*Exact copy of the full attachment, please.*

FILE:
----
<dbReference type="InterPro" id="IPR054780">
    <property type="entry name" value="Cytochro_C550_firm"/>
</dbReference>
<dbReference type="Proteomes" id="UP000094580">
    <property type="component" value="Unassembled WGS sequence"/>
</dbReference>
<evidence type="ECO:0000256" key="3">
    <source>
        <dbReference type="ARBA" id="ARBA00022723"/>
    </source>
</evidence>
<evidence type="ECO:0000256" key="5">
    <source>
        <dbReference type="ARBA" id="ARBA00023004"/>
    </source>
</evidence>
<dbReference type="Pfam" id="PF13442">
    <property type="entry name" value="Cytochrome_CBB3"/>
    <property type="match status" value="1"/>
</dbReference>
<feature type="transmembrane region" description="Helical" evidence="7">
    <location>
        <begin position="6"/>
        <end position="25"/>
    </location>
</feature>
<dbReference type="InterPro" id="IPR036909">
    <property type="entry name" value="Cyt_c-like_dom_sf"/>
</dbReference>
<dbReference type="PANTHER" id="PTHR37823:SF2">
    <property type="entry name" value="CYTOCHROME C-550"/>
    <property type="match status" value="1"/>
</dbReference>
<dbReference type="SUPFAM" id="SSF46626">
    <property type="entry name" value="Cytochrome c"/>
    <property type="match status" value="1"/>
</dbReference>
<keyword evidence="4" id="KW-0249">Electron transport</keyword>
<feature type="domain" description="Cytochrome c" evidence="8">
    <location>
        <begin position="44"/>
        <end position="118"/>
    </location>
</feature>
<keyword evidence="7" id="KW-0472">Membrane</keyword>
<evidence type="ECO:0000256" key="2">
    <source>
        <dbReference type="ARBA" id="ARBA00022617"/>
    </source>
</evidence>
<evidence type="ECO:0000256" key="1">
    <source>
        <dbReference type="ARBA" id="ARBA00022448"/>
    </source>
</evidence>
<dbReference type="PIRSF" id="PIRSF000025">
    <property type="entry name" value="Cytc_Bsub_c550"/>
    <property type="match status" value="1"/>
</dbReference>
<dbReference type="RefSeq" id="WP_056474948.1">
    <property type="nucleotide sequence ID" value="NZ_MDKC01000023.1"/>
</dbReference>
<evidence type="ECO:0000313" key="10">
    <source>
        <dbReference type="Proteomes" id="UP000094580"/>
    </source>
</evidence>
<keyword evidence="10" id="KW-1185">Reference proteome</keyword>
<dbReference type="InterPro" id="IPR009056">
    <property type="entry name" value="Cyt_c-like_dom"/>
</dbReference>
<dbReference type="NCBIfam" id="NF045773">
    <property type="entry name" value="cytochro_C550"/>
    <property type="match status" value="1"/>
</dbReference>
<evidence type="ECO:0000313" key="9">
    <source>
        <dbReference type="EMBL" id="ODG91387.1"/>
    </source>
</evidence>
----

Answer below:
<dbReference type="InterPro" id="IPR054780">
    <property type="entry name" value="Cytochro_C550_firm"/>
</dbReference>
<dbReference type="Proteomes" id="UP000094580">
    <property type="component" value="Unassembled WGS sequence"/>
</dbReference>
<evidence type="ECO:0000256" key="3">
    <source>
        <dbReference type="ARBA" id="ARBA00022723"/>
    </source>
</evidence>
<evidence type="ECO:0000256" key="5">
    <source>
        <dbReference type="ARBA" id="ARBA00023004"/>
    </source>
</evidence>
<dbReference type="Pfam" id="PF13442">
    <property type="entry name" value="Cytochrome_CBB3"/>
    <property type="match status" value="1"/>
</dbReference>
<feature type="transmembrane region" description="Helical" evidence="7">
    <location>
        <begin position="6"/>
        <end position="25"/>
    </location>
</feature>
<dbReference type="InterPro" id="IPR036909">
    <property type="entry name" value="Cyt_c-like_dom_sf"/>
</dbReference>
<dbReference type="PANTHER" id="PTHR37823:SF2">
    <property type="entry name" value="CYTOCHROME C-550"/>
    <property type="match status" value="1"/>
</dbReference>
<dbReference type="SUPFAM" id="SSF46626">
    <property type="entry name" value="Cytochrome c"/>
    <property type="match status" value="1"/>
</dbReference>
<keyword evidence="4" id="KW-0249">Electron transport</keyword>
<feature type="domain" description="Cytochrome c" evidence="8">
    <location>
        <begin position="44"/>
        <end position="118"/>
    </location>
</feature>
<keyword evidence="7" id="KW-0472">Membrane</keyword>
<evidence type="ECO:0000256" key="2">
    <source>
        <dbReference type="ARBA" id="ARBA00022617"/>
    </source>
</evidence>
<evidence type="ECO:0000256" key="1">
    <source>
        <dbReference type="ARBA" id="ARBA00022448"/>
    </source>
</evidence>
<dbReference type="PIRSF" id="PIRSF000025">
    <property type="entry name" value="Cytc_Bsub_c550"/>
    <property type="match status" value="1"/>
</dbReference>
<dbReference type="RefSeq" id="WP_056474948.1">
    <property type="nucleotide sequence ID" value="NZ_MDKC01000023.1"/>
</dbReference>
<evidence type="ECO:0000313" key="10">
    <source>
        <dbReference type="Proteomes" id="UP000094580"/>
    </source>
</evidence>
<keyword evidence="10" id="KW-1185">Reference proteome</keyword>
<dbReference type="InterPro" id="IPR009056">
    <property type="entry name" value="Cyt_c-like_dom"/>
</dbReference>
<dbReference type="NCBIfam" id="NF045773">
    <property type="entry name" value="cytochro_C550"/>
    <property type="match status" value="1"/>
</dbReference>
<evidence type="ECO:0000313" key="9">
    <source>
        <dbReference type="EMBL" id="ODG91387.1"/>
    </source>
</evidence>